- The San Fransisco District Attorney is bringing some transparency to the city's police department via an open arrest and conviction record keeping tool. "A horrifically stupid and likely-illegal raid of a journalist's house notwithstanding, San Francisco's move towards greater law enforcement accountability and transparency has been monumental. Granted, this increase's momentousness is relative. Most cities do nothing at all to increase law enforcement accountability and transparency, so any forward momentum becomes noteworthy for even existing…The DA's office — the same one that issued pretty harsh words about the SFPD's raid of journalist Bryan Carmody's home — has released a first-of-its-kind transparency tool to keep the public apprised about arrests and convictions. This open-access recordkeeping is a significant improvement over the DA's office former record keeping process, which was apparently nonexistent." (TechDirt)
- The dangers posed by President Trump's dismissive approach to the rule of law. "President Donald Trump has repeatedly said that his administration is the 'most transparent in history,' and that it has 'cooperated totally' with Special Counsel Robert Mueller’s investigation, or words to that effect. But the truth is quite the opposite. No prior administration has pushed the envelope of the law to deflect outside scrutiny to the same degree as this one. In a recent letter from the White House to the chairman of the House Judiciary Committee, the president, in effect, rejected the entire notion of congressional oversight as illegitimately political…"(The Atlantic)
- House Democrats are threatening a contempt vote as Trump administration officials continue to refuse to testify on the Census citizenship question… "House Oversight and Reform Democrats threatened to vote on holding Attorney General William Barr and Commerce Secretary Wilbur Ross in contempt of Congress, accusing the pair Monday of rebuffing investigations into the addition of the citizenship question to the 2020 census. Chairman Elijah E. Cummings, D-Md., accused the administration of “one of the most unprecedented cover-ups since Watergate,” in a letter Monday to Barr and another to Ross. He gave them until Thursday to answer several subpoenas issued earlier this year." (Roll Call)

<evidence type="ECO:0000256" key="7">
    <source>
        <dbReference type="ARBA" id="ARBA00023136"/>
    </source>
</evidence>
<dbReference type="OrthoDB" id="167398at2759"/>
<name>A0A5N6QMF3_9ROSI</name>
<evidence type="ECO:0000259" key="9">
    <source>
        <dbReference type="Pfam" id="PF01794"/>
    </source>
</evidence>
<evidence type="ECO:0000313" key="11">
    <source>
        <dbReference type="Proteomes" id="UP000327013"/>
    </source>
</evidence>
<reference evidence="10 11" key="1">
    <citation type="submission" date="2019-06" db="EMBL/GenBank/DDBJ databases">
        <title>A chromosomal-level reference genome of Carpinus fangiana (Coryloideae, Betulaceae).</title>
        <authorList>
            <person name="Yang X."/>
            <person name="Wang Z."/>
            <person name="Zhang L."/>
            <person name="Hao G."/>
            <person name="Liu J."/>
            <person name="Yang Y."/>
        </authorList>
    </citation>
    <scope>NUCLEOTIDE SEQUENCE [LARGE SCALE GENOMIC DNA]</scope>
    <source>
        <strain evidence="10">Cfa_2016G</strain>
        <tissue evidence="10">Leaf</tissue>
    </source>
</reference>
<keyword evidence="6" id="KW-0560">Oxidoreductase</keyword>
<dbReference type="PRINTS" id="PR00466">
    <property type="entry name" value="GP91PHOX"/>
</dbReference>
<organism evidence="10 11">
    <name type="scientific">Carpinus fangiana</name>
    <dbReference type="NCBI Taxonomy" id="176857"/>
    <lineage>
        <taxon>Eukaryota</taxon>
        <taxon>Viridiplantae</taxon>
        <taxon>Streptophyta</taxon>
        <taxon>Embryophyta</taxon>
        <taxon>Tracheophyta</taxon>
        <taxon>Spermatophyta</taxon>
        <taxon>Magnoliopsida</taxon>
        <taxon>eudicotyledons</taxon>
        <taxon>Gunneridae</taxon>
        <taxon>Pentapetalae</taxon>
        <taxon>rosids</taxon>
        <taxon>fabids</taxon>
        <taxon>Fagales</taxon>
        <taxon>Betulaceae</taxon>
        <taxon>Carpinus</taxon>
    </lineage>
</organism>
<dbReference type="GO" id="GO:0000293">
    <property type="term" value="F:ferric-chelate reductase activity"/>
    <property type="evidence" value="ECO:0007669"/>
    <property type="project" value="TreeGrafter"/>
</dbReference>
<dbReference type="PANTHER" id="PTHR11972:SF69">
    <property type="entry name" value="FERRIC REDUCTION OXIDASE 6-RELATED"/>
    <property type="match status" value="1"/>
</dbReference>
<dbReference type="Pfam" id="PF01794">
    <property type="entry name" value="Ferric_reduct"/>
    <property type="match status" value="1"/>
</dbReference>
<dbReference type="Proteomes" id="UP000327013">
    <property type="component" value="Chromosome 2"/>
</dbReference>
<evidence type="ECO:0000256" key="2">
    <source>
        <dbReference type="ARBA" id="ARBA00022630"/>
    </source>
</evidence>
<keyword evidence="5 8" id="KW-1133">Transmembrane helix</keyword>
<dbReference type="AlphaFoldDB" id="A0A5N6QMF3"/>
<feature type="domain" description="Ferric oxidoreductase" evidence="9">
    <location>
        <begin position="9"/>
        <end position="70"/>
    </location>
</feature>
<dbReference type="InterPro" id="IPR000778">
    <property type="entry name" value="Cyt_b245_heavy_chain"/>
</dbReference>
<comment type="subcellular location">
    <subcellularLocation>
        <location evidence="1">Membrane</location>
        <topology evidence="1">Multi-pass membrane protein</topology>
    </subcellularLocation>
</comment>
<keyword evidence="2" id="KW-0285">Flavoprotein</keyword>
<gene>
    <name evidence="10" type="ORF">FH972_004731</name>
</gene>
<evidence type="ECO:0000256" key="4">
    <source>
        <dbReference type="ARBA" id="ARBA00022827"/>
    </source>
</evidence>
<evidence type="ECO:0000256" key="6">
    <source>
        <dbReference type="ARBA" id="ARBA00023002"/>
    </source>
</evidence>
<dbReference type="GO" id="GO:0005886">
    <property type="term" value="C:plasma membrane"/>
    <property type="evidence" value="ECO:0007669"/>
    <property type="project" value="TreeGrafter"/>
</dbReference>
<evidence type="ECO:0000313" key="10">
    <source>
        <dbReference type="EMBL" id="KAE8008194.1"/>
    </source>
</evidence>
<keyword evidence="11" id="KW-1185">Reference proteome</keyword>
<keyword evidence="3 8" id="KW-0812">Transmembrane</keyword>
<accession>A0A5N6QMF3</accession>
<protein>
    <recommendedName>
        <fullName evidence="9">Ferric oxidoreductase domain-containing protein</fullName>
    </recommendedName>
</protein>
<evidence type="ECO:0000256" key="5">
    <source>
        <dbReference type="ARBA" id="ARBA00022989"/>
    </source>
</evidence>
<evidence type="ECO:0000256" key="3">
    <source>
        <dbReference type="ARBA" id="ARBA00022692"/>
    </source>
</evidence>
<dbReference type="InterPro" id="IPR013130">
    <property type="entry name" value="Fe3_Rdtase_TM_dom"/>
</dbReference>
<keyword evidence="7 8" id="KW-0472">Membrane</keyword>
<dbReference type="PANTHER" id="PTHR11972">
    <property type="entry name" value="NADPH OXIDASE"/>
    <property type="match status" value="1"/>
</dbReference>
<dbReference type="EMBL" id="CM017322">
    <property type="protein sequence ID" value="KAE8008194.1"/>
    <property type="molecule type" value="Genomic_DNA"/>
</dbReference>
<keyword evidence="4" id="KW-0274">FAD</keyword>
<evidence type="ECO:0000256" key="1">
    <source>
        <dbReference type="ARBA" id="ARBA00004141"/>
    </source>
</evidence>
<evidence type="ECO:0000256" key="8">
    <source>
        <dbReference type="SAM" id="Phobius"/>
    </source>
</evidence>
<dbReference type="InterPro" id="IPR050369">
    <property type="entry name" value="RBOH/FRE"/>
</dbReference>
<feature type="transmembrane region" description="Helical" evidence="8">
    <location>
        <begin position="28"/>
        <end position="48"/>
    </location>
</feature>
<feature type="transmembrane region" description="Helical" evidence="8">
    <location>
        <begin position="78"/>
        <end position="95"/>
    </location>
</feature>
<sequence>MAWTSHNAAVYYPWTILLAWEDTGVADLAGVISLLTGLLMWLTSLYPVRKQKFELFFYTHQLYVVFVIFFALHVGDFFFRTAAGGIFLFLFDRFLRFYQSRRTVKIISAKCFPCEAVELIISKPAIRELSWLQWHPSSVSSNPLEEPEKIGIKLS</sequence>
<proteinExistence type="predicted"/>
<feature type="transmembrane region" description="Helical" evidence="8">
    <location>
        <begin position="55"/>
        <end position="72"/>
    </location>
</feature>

- …Meanwhile, the Justice Department rejected new evidence casting doubt on their stated reasons for wanting the citizenship question included in the 2020 Census… "The Justice Department on Monday responded to allegations that it had hidden the government’s true motives for adding a citizenship question to the 2020 Census, saying they border on 'frivolous.'" (Washington Post)
- …The citizenship question and other challenges could result in bad data quality, including a significant undercounting of black and Latinx people according to new report. "Challenges threatening the upcoming 2020 census could risk more than 4 million people to be missing from next year's national head count, according to new projections by the Urban Institute. The nonpartisan think tank found that the danger of an inaccurate census could hit some of the country's most difficult-to-count populations the hardest. Based on the Urban Institute's analysis, the 2020 census could lead to the worst undercount of black and Latinx people in the U.S. since 1990." (NPR)